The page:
6/23/2006

Something to think about

I got an email with this story in it. I wanted to hear what those of my friends who are more familiar with the 1st amendment had to say.


Brittany McComb was the valedictorian at Foothill High School recently. She graduated with a 4.7 GPA. She earned the right to address the other graduates at Foothill, located in Henderson, Nevada.
She gave a copy of her graduating speech to the school administrators. It contained some Biblical references and even mentioned (one time) the name “Christ.” The school administrators censored some of the Biblical references. They also censored the single reference to Christ.
Then the school officials handed the speech over to the ACLU for approval and/or more censoring. After getting the OK from the ACLU, Brittany’s speech (minus the censored references to the Bible and Christ) was approved. Brittany was warned that if she deviated from the ACLU approved language, her mike would be cut off.
Then came the moment for the big decision. She would not bow down, she decided. She would go with her original version. She stepped to the mike and began her speech. But just before she could utter the name “Christ,” her mike went dead. School officials silenced her. The crowd of 400 jeered for several minutes, angry at the action of the school officials.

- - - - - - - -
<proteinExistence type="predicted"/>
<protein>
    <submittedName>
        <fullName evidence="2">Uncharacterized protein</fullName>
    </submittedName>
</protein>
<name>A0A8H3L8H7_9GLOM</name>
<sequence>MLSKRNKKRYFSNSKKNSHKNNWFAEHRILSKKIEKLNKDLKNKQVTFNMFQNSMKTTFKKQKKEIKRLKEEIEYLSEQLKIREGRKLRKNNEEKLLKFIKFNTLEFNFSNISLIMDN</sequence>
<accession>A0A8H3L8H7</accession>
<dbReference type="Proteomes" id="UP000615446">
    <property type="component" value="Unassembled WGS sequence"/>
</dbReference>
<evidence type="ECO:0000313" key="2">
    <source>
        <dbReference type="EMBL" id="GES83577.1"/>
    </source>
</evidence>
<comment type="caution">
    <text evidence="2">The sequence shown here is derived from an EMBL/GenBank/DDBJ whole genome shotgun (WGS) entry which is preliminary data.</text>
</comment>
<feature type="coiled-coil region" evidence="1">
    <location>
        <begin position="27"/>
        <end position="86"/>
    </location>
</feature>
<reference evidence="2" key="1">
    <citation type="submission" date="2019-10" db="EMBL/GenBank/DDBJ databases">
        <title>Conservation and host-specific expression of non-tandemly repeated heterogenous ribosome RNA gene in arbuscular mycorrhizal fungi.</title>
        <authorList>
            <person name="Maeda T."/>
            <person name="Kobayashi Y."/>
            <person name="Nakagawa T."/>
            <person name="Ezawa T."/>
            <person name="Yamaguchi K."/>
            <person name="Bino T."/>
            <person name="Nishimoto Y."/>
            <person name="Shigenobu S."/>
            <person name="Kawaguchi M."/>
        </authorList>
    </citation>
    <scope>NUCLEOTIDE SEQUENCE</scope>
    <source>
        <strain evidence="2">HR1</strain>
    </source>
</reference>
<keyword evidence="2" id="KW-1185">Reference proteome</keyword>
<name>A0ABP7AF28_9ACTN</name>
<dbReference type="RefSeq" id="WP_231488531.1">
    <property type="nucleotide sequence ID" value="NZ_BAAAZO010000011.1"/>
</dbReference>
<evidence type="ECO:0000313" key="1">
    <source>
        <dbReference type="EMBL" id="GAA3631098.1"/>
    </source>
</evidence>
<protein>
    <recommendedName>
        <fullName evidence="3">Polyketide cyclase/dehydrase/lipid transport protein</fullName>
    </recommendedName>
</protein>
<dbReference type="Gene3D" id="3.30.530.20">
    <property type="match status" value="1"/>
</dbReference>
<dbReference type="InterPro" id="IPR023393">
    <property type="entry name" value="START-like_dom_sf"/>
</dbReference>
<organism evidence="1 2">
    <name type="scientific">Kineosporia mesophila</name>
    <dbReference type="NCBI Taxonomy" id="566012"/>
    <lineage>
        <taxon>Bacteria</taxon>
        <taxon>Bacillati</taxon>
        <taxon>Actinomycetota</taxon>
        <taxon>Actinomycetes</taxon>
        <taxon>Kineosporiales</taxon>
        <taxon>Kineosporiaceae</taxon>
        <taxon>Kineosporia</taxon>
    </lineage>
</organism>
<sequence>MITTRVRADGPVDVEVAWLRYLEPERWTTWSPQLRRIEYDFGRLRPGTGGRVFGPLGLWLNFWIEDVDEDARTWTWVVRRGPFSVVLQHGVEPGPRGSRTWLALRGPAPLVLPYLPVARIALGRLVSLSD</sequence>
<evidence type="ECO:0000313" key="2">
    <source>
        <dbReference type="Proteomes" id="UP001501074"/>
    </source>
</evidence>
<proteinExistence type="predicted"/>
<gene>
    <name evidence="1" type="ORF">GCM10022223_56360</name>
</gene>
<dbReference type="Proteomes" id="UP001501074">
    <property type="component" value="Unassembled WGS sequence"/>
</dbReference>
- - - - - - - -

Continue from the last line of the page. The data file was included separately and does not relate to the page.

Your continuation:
8 comments:

Ella said...

There are some other cases you might want to look at regarding children's freedom of expression within schools.

The Supreme Court addressed the issue in Bethel Sch. Dist. v. Fraser, 478 U.S. 675 (1986) and Hazelwood Sch. Dist v. Kuhlmeier, 484 U.S. 260 (1988). Religious expression in schools is covered tangentially in Boroff v. Van Wert, a 6th Circuit case from 2000. It is covered directly in a Massachusetts case - L.I.F.E. Club v. Westfield - from 2003.

Ella

scarlet panda said...

This is tough, because the first amendment cuts both ways. Under the free speech and free exercise clauses, it seems like she should be allowed to speak. Under the establishment clause, there might be a concern that her views would be seen as those of the school, since they're giving her a platform at an official event.

If you put religion aside, students have really minimal free speech rights, especially in school-sponsored situations. The Supreme Court is super-deferential to school administrators who want to shelter students from other students who might say inappropriate things. If Brittany McComb had wanted to talk about her concerns about teen pregnancy and divorce, the school administrators would have been free to censor her (see Hazelwood).